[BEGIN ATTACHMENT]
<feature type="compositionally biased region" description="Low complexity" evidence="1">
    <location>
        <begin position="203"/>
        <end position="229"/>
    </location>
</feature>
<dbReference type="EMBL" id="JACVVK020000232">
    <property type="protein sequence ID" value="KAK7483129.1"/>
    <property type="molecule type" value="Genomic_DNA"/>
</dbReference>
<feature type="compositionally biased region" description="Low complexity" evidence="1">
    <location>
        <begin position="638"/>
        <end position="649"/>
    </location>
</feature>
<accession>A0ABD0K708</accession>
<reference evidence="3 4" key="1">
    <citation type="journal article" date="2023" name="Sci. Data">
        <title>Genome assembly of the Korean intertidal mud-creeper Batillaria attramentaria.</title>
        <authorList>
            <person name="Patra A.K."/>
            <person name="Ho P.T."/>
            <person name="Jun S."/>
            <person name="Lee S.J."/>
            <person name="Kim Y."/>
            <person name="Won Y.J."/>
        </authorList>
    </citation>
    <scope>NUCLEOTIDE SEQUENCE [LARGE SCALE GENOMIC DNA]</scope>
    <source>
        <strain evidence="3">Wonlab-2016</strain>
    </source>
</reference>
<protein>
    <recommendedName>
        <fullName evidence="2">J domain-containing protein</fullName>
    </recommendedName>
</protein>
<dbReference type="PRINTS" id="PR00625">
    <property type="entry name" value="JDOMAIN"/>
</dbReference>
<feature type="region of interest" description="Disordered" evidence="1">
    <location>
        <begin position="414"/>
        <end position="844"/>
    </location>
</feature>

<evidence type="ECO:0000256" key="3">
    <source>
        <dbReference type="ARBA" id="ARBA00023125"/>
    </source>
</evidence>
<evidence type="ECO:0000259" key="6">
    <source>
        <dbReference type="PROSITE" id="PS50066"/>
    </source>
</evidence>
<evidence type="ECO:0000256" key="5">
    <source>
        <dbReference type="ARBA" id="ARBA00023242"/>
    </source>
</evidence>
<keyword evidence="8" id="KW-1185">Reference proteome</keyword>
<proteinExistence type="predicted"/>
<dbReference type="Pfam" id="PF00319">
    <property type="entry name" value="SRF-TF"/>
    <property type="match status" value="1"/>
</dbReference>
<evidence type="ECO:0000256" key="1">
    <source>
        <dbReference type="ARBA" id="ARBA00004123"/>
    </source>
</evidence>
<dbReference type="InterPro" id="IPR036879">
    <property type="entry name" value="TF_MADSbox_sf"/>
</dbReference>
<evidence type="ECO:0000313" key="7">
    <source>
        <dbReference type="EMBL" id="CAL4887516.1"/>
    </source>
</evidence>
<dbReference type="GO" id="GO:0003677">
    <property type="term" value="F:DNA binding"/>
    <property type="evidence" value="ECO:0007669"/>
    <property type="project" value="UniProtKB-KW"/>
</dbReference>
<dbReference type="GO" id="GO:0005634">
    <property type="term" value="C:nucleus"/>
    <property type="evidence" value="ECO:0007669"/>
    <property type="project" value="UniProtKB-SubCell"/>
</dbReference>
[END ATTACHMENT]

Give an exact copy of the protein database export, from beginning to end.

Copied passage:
<feature type="compositionally biased region" description="Low complexity" evidence="1">
    <location>
        <begin position="203"/>
        <end position="229"/>
    </location>
</feature>
<dbReference type="EMBL" id="JACVVK020000232">
    <property type="protein sequence ID" value="KAK7483129.1"/>
    <property type="molecule type" value="Genomic_DNA"/>
</dbReference>
<feature type="compositionally biased region" description="Low complexity" evidence="1">
    <location>
        <begin position="638"/>
        <end position="649"/>
    </location>
</feature>
<accession>A0ABD0K708</accession>
<reference evidence="3 4" key="1">
    <citation type="journal article" date="2023" name="Sci. Data">
        <title>Genome assembly of the Korean intertidal mud-creeper Batillaria attramentaria.</title>
        <authorList>
            <person name="Patra A.K."/>
            <person name="Ho P.T."/>
            <person name="Jun S."/>
            <person name="Lee S.J."/>
            <person name="Kim Y."/>
            <person name="Won Y.J."/>
        </authorList>
    </citation>
    <scope>NUCLEOTIDE SEQUENCE [LARGE SCALE GENOMIC DNA]</scope>
    <source>
        <strain evidence="3">Wonlab-2016</strain>
    </source>
</reference>
<protein>
    <recommendedName>
        <fullName evidence="2">J domain-containing protein</fullName>
    </recommendedName>
</protein>
<dbReference type="PRINTS" id="PR00625">
    <property type="entry name" value="JDOMAIN"/>
</dbReference>
<feature type="region of interest" description="Disordered" evidence="1">
    <location>
        <begin position="414"/>
        <end position="844"/>
    </location>
</feature>

<evidence type="ECO:0000256" key="3">
    <source>
        <dbReference type="ARBA" id="ARBA00023125"/>
    </source>
</evidence>
<evidence type="ECO:0000259" key="6">
    <source>
        <dbReference type="PROSITE" id="PS50066"/>
    </source>
</evidence>
<evidence type="ECO:0000256" key="5">
    <source>
        <dbReference type="ARBA" id="ARBA00023242"/>
    </source>
</evidence>
<keyword evidence="8" id="KW-1185">Reference proteome</keyword>
<proteinExistence type="predicted"/>
<dbReference type="Pfam" id="PF00319">
    <property type="entry name" value="SRF-TF"/>
    <property type="match status" value="1"/>
</dbReference>
<evidence type="ECO:0000256" key="1">
    <source>
        <dbReference type="ARBA" id="ARBA00004123"/>
    </source>
</evidence>
<dbReference type="InterPro" id="IPR036879">
    <property type="entry name" value="TF_MADSbox_sf"/>
</dbReference>
<evidence type="ECO:0000313" key="7">
    <source>
        <dbReference type="EMBL" id="CAL4887516.1"/>
    </source>
</evidence>
<dbReference type="GO" id="GO:0003677">
    <property type="term" value="F:DNA binding"/>
    <property type="evidence" value="ECO:0007669"/>
    <property type="project" value="UniProtKB-KW"/>
</dbReference>
<dbReference type="GO" id="GO:0005634">
    <property type="term" value="C:nucleus"/>
    <property type="evidence" value="ECO:0007669"/>
    <property type="project" value="UniProtKB-SubCell"/>
</dbReference>